The School Safety Working Group was created by the General Assembly after the Marshall County school shooting to travel across Kentucky and collect perspectives on the state of school safety before making a set of recommendations. One of our student members, Nasim Mohammadzadeh, was a member of the working group.
Meanwhile, Fayette County Public Schools (Lexington) proposed a tax increase to fund school safety measures. The Student Voice Team supported the policy because of its emphasis on soft school safety measures like increased counselor funding and social-emotional learning curriculum, and the bill wound up passing.
However, students saw the hard policies like metal detectors first, which caused a noticeable shift in school climate across the district. At one Central Kentucky high school, some of our members noted increased unease and discomfort. In collaboration with school administration, they created and distributed a survey about school climate and safety perceptions, noting that students felt more unsafe with the introduction of metal detectors. They then shared these findings back to both the school and the state level School Safety Working Group.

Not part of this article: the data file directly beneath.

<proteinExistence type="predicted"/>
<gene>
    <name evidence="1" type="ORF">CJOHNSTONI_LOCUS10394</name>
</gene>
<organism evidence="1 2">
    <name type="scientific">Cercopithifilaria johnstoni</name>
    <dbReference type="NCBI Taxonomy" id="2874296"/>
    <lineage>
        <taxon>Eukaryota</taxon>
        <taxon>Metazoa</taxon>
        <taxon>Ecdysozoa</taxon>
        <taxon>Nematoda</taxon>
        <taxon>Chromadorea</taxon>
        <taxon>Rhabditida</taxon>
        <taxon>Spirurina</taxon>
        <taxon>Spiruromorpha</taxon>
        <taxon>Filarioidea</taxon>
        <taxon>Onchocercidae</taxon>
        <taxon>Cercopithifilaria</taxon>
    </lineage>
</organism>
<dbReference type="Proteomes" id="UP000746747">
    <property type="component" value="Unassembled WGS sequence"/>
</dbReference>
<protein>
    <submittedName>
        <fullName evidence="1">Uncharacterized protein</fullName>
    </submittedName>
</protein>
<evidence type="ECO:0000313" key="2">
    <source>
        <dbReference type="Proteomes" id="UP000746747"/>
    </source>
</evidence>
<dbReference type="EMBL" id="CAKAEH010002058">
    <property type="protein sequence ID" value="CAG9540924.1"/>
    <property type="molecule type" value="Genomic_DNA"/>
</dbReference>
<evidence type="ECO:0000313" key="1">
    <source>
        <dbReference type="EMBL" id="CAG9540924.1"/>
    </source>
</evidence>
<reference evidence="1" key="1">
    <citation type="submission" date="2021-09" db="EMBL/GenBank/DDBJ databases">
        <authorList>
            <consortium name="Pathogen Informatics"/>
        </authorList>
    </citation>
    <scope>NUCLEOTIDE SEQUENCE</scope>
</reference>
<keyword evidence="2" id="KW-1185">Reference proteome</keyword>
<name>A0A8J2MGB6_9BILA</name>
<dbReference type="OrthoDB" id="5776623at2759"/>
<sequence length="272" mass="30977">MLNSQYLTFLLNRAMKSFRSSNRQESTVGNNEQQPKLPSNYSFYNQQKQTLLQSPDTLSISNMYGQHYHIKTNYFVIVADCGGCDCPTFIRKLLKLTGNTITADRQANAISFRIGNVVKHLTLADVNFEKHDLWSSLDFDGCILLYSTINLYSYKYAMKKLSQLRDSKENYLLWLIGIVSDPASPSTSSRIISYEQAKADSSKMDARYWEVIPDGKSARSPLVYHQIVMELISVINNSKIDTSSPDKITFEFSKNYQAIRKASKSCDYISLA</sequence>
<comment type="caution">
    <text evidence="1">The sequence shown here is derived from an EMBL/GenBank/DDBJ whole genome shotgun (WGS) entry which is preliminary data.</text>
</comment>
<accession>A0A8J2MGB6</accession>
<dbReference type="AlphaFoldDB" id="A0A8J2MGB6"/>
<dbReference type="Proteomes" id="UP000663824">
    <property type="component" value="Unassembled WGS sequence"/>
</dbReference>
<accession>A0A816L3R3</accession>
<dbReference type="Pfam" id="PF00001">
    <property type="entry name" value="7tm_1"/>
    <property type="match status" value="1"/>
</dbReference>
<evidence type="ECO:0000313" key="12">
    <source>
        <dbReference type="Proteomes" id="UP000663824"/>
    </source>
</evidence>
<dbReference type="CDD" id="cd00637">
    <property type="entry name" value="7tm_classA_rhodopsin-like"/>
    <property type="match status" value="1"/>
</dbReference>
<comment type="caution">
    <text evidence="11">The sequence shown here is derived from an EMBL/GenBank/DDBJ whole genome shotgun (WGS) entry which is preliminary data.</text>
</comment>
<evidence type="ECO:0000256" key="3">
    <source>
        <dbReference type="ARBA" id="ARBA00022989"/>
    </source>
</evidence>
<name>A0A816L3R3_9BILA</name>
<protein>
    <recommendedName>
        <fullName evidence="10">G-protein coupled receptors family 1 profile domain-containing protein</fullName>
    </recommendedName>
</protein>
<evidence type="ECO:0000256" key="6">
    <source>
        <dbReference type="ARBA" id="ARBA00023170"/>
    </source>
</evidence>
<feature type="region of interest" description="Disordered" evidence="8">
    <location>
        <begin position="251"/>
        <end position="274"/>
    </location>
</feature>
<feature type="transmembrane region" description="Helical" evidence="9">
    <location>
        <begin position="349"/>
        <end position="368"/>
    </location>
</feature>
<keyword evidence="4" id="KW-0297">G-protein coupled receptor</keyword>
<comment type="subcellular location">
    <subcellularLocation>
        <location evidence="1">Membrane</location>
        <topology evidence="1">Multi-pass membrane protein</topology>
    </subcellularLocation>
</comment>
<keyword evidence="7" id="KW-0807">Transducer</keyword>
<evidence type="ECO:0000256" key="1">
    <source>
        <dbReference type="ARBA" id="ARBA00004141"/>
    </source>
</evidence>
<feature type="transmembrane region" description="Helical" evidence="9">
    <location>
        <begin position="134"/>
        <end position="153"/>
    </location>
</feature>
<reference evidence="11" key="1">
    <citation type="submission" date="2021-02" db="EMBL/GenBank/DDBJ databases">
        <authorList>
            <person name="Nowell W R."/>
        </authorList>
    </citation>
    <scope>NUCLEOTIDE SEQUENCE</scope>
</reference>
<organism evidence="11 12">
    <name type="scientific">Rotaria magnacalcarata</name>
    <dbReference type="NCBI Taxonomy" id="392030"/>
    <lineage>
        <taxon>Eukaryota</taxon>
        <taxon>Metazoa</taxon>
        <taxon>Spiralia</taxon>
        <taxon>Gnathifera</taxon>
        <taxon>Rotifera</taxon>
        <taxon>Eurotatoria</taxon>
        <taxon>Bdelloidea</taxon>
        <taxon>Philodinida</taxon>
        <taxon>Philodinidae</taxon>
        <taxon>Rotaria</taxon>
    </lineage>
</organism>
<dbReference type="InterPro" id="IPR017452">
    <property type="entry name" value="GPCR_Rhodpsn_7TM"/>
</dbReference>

These conversations culminated in Senate Bill 1 of the 2019 legislative session, which, like the FCPS property tax proposal, combined both hard and soft measures to provide comprehensive school safety reform. The Student Voice Team supported the bill and advocated for its increased funding for counselors and mental health support during the session.
The bill passed in the 2019 session, but the legislature allocated no funding towards it because it wasn’t a budget year. For the 2020 legislative session, our team continued our advocacy for mental health funding, as we wanted to ensure that the hard security measures were not the only ones that received support.
We were told that absolutely no money would be allocated to support the increase in school counselors that Senate Bill 1 mandated, but we refused to give in. Our efforts culminated with a lobbying day where we met with nine elected officials and the Governor’s communications team to push for this funding.
Though we continued to be shut down, we learned that $50 million had been allocated to introduce new counselors into Kentucky’s schools, which would have shifted the ratio from 460:1 to 412:1. Unfortunately, budget cuts caused by COVID lowered the funding to $7.4 million, but it was still a much greater amount than we anticipated -- enough to lower the counselor ratio to 450:1.